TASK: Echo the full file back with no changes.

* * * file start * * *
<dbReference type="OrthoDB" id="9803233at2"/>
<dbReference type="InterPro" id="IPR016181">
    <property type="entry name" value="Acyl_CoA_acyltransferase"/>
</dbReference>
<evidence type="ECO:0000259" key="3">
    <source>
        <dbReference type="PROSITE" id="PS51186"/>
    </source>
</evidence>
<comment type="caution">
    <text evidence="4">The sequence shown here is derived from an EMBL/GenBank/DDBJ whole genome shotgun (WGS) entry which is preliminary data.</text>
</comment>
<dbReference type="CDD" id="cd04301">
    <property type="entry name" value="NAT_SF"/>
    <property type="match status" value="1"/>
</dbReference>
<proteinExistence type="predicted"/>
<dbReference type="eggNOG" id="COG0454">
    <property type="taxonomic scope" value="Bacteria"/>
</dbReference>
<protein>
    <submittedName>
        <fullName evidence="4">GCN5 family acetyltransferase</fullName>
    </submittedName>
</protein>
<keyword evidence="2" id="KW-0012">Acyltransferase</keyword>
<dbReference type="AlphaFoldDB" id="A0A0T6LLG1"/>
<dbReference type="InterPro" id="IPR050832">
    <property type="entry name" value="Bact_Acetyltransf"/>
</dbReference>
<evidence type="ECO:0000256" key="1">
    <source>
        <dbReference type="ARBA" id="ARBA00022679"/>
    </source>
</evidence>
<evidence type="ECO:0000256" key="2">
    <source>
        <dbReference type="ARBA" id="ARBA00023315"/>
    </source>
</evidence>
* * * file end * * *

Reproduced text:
<dbReference type="OrthoDB" id="9803233at2"/>
<dbReference type="InterPro" id="IPR016181">
    <property type="entry name" value="Acyl_CoA_acyltransferase"/>
</dbReference>
<evidence type="ECO:0000259" key="3">
    <source>
        <dbReference type="PROSITE" id="PS51186"/>
    </source>
</evidence>
<comment type="caution">
    <text evidence="4">The sequence shown here is derived from an EMBL/GenBank/DDBJ whole genome shotgun (WGS) entry which is preliminary data.</text>
</comment>
<dbReference type="CDD" id="cd04301">
    <property type="entry name" value="NAT_SF"/>
    <property type="match status" value="1"/>
</dbReference>
<proteinExistence type="predicted"/>
<dbReference type="eggNOG" id="COG0454">
    <property type="taxonomic scope" value="Bacteria"/>
</dbReference>
<protein>
    <submittedName>
        <fullName evidence="4">GCN5 family acetyltransferase</fullName>
    </submittedName>
</protein>
<keyword evidence="2" id="KW-0012">Acyltransferase</keyword>
<dbReference type="AlphaFoldDB" id="A0A0T6LLG1"/>
<dbReference type="InterPro" id="IPR050832">
    <property type="entry name" value="Bact_Acetyltransf"/>
</dbReference>
<evidence type="ECO:0000256" key="1">
    <source>
        <dbReference type="ARBA" id="ARBA00022679"/>
    </source>
</evidence>
<evidence type="ECO:0000256" key="2">
    <source>
        <dbReference type="ARBA" id="ARBA00023315"/>
    </source>
</evidence>